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NEWS STORIES

Small Business Helps Train Participates For Potential JobSubmitted: 01/30/2013
Story By Shardaa Gray


ANTIGO - A small business wants to help you out with finding a job.

It may not provide a job right away, but they can help you develop the skills to get one.

Foward Service Corporation is a private nonprofit business that helps provide training, employment and support.

The focus of this program is to help prepare for the work environment and tweak resumes.

Case manager Danni Grochowski says even though it's a struggle to land a job in this economy, her goal is to help start something new.


"We decided to offer a bunch of new workshops this year to help them get out of the house and engage in something else," said Grochowski.

"Do something different. We meet with them regularly about how to stay focused, how to stay positive and we try to let them know of any new jobs out there that they can apply for. We help them do that."

A key to getting a job is building a network.

Erica Berg is also a Case Manager at Forward Service Corporation.

One of the other goals are to make a connection with employers.

"We can help pay for part of the training employees working for our company. There's also trial jobs through W2 and the work experience site too," said Berg.

"So we're looking at hopefully to setting up some more of those kinds of things this year."

The Workforce Investment Act is another option.

It helps participants interested in enhancing their education and ultimately finding a skilled labor job.

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MERRILL - Merrill may get a new grandstand by next summer.

On Monday the city sent out proposal requests for companies to bid on.

The grandstand will go in the Lincoln County Fairgrounds near the location of the old grandstand. That was destroyed in 2011 by a tornado. It sat about 1,800 people on benches, and city leaders said those seats were uncomfortable.

The new grandstand will fit between 2,500 and 3,000 people on stadium seating and benches with backs "to provide a much nicer venue for events," said Merrill City Administrator Dave Johnson. 

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MERRILL - Scheduling likely helped the Lincoln County Fair draw more people this year than last.

The fair took place July 22-26.

Last year, the fair was held the same weekend as the Wisconsin Valley Fair in Wausau.

That changed this year—event organizers think it drew more than 20,000 people. That's based on a parking survey. 

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- Wisconsin Attorney General Brad Schimel says he is still considering what steps to take next in reaction to new Obama administration rules designed to cut greenhouse gas emissions at power plants.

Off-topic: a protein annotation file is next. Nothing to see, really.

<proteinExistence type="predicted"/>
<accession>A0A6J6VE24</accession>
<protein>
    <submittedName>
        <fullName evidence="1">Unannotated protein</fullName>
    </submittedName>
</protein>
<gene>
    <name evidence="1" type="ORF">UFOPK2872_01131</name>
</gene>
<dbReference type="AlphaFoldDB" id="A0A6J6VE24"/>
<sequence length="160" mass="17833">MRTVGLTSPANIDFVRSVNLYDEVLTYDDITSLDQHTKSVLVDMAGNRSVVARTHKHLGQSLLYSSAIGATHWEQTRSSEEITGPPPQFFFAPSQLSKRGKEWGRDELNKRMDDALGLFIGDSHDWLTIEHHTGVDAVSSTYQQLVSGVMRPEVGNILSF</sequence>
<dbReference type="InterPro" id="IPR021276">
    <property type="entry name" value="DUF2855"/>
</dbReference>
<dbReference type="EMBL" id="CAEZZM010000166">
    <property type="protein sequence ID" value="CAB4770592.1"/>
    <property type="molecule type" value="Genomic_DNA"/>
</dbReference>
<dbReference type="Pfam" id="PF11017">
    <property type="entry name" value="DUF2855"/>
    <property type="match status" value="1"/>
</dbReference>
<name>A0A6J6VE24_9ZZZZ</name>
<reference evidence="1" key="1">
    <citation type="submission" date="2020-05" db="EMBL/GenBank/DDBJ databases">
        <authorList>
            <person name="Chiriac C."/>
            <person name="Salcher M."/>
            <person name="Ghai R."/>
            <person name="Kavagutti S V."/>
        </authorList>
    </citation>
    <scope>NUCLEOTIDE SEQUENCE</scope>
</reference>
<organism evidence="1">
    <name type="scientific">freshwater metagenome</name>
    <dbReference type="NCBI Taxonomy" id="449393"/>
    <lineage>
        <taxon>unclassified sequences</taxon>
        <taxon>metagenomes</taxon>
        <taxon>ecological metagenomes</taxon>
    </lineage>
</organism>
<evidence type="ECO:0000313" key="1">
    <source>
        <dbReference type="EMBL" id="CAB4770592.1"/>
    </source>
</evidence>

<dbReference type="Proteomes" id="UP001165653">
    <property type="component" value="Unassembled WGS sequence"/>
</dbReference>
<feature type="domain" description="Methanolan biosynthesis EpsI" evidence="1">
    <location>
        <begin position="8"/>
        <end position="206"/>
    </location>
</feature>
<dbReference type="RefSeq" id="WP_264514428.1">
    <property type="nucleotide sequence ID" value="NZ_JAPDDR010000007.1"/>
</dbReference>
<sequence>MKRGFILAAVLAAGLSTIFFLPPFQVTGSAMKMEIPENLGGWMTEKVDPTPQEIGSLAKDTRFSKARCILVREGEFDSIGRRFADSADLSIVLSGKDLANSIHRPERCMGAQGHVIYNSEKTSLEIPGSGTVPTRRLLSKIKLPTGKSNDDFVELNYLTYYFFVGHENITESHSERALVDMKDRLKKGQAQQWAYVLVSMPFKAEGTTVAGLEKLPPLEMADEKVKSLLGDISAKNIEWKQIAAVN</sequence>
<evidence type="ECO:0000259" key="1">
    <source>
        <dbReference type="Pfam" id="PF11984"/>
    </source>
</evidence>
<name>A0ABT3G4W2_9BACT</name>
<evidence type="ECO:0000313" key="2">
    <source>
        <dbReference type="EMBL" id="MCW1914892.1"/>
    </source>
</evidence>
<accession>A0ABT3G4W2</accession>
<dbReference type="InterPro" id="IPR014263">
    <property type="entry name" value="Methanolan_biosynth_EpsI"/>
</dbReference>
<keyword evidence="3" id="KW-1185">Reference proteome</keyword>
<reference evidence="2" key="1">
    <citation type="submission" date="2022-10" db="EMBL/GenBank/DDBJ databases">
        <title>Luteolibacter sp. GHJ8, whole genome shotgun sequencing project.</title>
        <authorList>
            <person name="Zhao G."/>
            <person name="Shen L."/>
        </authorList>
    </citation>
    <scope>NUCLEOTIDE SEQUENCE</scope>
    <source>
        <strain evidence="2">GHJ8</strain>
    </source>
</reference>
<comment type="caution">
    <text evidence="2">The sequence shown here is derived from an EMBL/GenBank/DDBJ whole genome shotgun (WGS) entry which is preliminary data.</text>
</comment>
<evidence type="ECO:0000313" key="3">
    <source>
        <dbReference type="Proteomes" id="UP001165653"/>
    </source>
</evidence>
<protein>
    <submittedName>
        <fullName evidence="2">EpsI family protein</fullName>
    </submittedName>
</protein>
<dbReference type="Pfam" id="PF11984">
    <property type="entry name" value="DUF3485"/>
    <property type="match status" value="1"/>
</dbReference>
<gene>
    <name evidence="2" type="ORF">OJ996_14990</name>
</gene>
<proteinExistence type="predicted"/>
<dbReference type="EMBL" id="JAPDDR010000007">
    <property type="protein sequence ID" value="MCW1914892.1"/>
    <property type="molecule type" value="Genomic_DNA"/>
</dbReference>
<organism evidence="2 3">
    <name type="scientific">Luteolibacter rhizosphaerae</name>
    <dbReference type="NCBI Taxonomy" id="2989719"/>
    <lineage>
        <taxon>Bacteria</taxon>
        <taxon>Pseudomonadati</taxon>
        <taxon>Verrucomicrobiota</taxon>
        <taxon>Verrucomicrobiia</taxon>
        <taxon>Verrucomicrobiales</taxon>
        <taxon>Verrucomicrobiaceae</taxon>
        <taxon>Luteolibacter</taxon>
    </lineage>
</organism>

We'll have the details on this story and more tonight on Newswatch 12 - news from where you live.

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WAUSAU - Rep. Paul Ryan (R-WI) and Rep. Sean Duffy (R-WI) believe the U.S. government should stop giving Planned Parenthood funding after a handful of undercover videos surfaced alleging fetal organ sales. The pair were speaking at an event and fundraiser in Wausau Tuesday.

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LINCOLN COUNTY - Police believe a Tomahawk man sexually assaulted a babysitter in his home.

52-year-old Steven Bailey was arrested last Friday. He was taken to the Lincoln County Jail.

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RHINELANDER - Families who rely on the Special Supplemental Nutrition Program for Women, Infants and Children, better known as WIC, should soon have more flexibility when shopping.

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NORTHERN WISCONSIN - Many colleges across Wisconsin ban tobacco on campus. Now, Northcentral Technical College can join that group.

As of August 1st, all NTC campuses ban tobacco on campus, including chewing tobacco and E-cigarettes. NTC staff sees this as a way to protect student health.

"As we looked at the overall wellness of our students, staff, and our visitors, we felt like that shift was a positive shift to make," said NTC Director of Student Development Shawn Sullivan. "But we made that shift with the intention of also offering resources and services to those students and staff who are interested in quitting the use of tobacco."

The change got rid of designated smoking zones. NTC staff says student feedback has been positive so far.

"Students appreciate the fact that they don't have to walk through smoke or see the tobacco use on campus," said Sullivan. "Obviously there are some students who have questions and we've been dealing with those students individually, offering to have conversations with them to get their feedback, because we think everybody's feedback is important."

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